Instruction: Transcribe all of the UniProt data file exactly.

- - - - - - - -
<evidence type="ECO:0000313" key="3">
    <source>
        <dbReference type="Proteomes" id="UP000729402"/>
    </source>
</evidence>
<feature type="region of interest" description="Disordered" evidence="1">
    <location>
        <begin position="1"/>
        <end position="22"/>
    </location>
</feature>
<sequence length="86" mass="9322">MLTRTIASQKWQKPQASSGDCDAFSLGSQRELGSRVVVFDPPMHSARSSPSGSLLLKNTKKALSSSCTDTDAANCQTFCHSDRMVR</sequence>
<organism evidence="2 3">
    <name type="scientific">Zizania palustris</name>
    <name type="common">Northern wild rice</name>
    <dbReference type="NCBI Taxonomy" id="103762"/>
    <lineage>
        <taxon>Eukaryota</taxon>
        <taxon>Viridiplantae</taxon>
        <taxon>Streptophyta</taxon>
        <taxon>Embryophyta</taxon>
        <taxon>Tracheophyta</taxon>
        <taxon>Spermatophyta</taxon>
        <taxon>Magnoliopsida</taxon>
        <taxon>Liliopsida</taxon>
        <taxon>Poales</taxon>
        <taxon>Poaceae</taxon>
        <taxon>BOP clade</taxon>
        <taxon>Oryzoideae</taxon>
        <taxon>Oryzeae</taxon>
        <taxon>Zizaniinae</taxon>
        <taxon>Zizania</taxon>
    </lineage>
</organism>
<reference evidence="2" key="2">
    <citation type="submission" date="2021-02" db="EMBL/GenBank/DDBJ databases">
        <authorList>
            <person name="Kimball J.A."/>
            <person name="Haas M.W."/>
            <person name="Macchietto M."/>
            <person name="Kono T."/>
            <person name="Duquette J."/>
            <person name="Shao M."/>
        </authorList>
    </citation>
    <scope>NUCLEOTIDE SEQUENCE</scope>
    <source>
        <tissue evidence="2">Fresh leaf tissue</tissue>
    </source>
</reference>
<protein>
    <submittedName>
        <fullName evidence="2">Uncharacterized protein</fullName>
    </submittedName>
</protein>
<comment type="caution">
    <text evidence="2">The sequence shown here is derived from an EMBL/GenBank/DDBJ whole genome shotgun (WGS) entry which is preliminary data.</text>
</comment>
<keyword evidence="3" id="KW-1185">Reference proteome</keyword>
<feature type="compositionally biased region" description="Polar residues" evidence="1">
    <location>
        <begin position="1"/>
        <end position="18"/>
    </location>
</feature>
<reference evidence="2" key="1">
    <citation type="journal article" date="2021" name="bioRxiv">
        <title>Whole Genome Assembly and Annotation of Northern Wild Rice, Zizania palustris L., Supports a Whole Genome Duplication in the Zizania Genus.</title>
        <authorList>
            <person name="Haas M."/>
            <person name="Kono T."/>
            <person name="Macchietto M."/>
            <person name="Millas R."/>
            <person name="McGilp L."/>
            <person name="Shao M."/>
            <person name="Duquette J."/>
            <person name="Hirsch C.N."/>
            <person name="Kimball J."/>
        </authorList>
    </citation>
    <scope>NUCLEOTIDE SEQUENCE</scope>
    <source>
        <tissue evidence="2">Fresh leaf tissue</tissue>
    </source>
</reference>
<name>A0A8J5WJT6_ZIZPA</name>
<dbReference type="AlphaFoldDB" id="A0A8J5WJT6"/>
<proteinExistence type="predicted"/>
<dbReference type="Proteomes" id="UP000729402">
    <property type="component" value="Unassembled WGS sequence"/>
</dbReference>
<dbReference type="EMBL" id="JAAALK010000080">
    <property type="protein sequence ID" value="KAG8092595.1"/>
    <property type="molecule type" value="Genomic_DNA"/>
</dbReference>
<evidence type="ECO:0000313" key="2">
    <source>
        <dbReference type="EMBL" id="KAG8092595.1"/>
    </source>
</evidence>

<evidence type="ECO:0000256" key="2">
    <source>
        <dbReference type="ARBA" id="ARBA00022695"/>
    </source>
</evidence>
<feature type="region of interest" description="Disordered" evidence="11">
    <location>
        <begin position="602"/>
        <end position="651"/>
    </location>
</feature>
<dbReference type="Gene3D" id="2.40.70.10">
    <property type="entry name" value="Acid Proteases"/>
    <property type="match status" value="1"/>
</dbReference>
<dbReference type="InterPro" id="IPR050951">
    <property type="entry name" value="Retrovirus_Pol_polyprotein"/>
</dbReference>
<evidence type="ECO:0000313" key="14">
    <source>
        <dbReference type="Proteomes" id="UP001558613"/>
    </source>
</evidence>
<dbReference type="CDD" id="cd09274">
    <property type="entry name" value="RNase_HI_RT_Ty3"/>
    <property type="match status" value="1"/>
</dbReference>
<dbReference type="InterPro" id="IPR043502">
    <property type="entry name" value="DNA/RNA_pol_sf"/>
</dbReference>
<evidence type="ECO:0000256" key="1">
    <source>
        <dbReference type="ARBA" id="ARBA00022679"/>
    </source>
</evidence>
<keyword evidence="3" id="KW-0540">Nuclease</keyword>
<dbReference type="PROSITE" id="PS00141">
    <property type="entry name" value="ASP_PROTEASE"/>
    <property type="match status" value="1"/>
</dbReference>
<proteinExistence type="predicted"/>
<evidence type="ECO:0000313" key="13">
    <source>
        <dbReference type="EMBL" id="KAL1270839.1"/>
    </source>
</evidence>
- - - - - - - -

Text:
<evidence type="ECO:0000313" key="3">
    <source>
        <dbReference type="Proteomes" id="UP000729402"/>
    </source>
</evidence>
<feature type="region of interest" description="Disordered" evidence="1">
    <location>
        <begin position="1"/>
        <end position="22"/>
    </location>
</feature>
<sequence length="86" mass="9322">MLTRTIASQKWQKPQASSGDCDAFSLGSQRELGSRVVVFDPPMHSARSSPSGSLLLKNTKKALSSSCTDTDAANCQTFCHSDRMVR</sequence>
<organism evidence="2 3">
    <name type="scientific">Zizania palustris</name>
    <name type="common">Northern wild rice</name>
    <dbReference type="NCBI Taxonomy" id="103762"/>
    <lineage>
        <taxon>Eukaryota</taxon>
        <taxon>Viridiplantae</taxon>
        <taxon>Streptophyta</taxon>
        <taxon>Embryophyta</taxon>
        <taxon>Tracheophyta</taxon>
        <taxon>Spermatophyta</taxon>
        <taxon>Magnoliopsida</taxon>
        <taxon>Liliopsida</taxon>
        <taxon>Poales</taxon>
        <taxon>Poaceae</taxon>
        <taxon>BOP clade</taxon>
        <taxon>Oryzoideae</taxon>
        <taxon>Oryzeae</taxon>
        <taxon>Zizaniinae</taxon>
        <taxon>Zizania</taxon>
    </lineage>
</organism>
<reference evidence="2" key="2">
    <citation type="submission" date="2021-02" db="EMBL/GenBank/DDBJ databases">
        <authorList>
            <person name="Kimball J.A."/>
            <person name="Haas M.W."/>
            <person name="Macchietto M."/>
            <person name="Kono T."/>
            <person name="Duquette J."/>
            <person name="Shao M."/>
        </authorList>
    </citation>
    <scope>NUCLEOTIDE SEQUENCE</scope>
    <source>
        <tissue evidence="2">Fresh leaf tissue</tissue>
    </source>
</reference>
<protein>
    <submittedName>
        <fullName evidence="2">Uncharacterized protein</fullName>
    </submittedName>
</protein>
<comment type="caution">
    <text evidence="2">The sequence shown here is derived from an EMBL/GenBank/DDBJ whole genome shotgun (WGS) entry which is preliminary data.</text>
</comment>
<keyword evidence="3" id="KW-1185">Reference proteome</keyword>
<feature type="compositionally biased region" description="Polar residues" evidence="1">
    <location>
        <begin position="1"/>
        <end position="18"/>
    </location>
</feature>
<reference evidence="2" key="1">
    <citation type="journal article" date="2021" name="bioRxiv">
        <title>Whole Genome Assembly and Annotation of Northern Wild Rice, Zizania palustris L., Supports a Whole Genome Duplication in the Zizania Genus.</title>
        <authorList>
            <person name="Haas M."/>
            <person name="Kono T."/>
            <person name="Macchietto M."/>
            <person name="Millas R."/>
            <person name="McGilp L."/>
            <person name="Shao M."/>
            <person name="Duquette J."/>
            <person name="Hirsch C.N."/>
            <person name="Kimball J."/>
        </authorList>
    </citation>
    <scope>NUCLEOTIDE SEQUENCE</scope>
    <source>
        <tissue evidence="2">Fresh leaf tissue</tissue>
    </source>
</reference>
<name>A0A8J5WJT6_ZIZPA</name>
<dbReference type="AlphaFoldDB" id="A0A8J5WJT6"/>
<proteinExistence type="predicted"/>
<dbReference type="Proteomes" id="UP000729402">
    <property type="component" value="Unassembled WGS sequence"/>
</dbReference>
<dbReference type="EMBL" id="JAAALK010000080">
    <property type="protein sequence ID" value="KAG8092595.1"/>
    <property type="molecule type" value="Genomic_DNA"/>
</dbReference>
<evidence type="ECO:0000313" key="2">
    <source>
        <dbReference type="EMBL" id="KAG8092595.1"/>
    </source>
</evidence>

<evidence type="ECO:0000256" key="2">
    <source>
        <dbReference type="ARBA" id="ARBA00022695"/>
    </source>
</evidence>
<feature type="region of interest" description="Disordered" evidence="11">
    <location>
        <begin position="602"/>
        <end position="651"/>
    </location>
</feature>
<dbReference type="Gene3D" id="2.40.70.10">
    <property type="entry name" value="Acid Proteases"/>
    <property type="match status" value="1"/>
</dbReference>
<dbReference type="InterPro" id="IPR050951">
    <property type="entry name" value="Retrovirus_Pol_polyprotein"/>
</dbReference>
<evidence type="ECO:0000313" key="14">
    <source>
        <dbReference type="Proteomes" id="UP001558613"/>
    </source>
</evidence>
<dbReference type="CDD" id="cd09274">
    <property type="entry name" value="RNase_HI_RT_Ty3"/>
    <property type="match status" value="1"/>
</dbReference>
<dbReference type="InterPro" id="IPR043502">
    <property type="entry name" value="DNA/RNA_pol_sf"/>
</dbReference>
<evidence type="ECO:0000256" key="1">
    <source>
        <dbReference type="ARBA" id="ARBA00022679"/>
    </source>
</evidence>
<keyword evidence="3" id="KW-0540">Nuclease</keyword>
<dbReference type="PROSITE" id="PS00141">
    <property type="entry name" value="ASP_PROTEASE"/>
    <property type="match status" value="1"/>
</dbReference>
<proteinExistence type="predicted"/>
<evidence type="ECO:0000313" key="13">
    <source>
        <dbReference type="EMBL" id="KAL1270839.1"/>
    </source>
</evidence>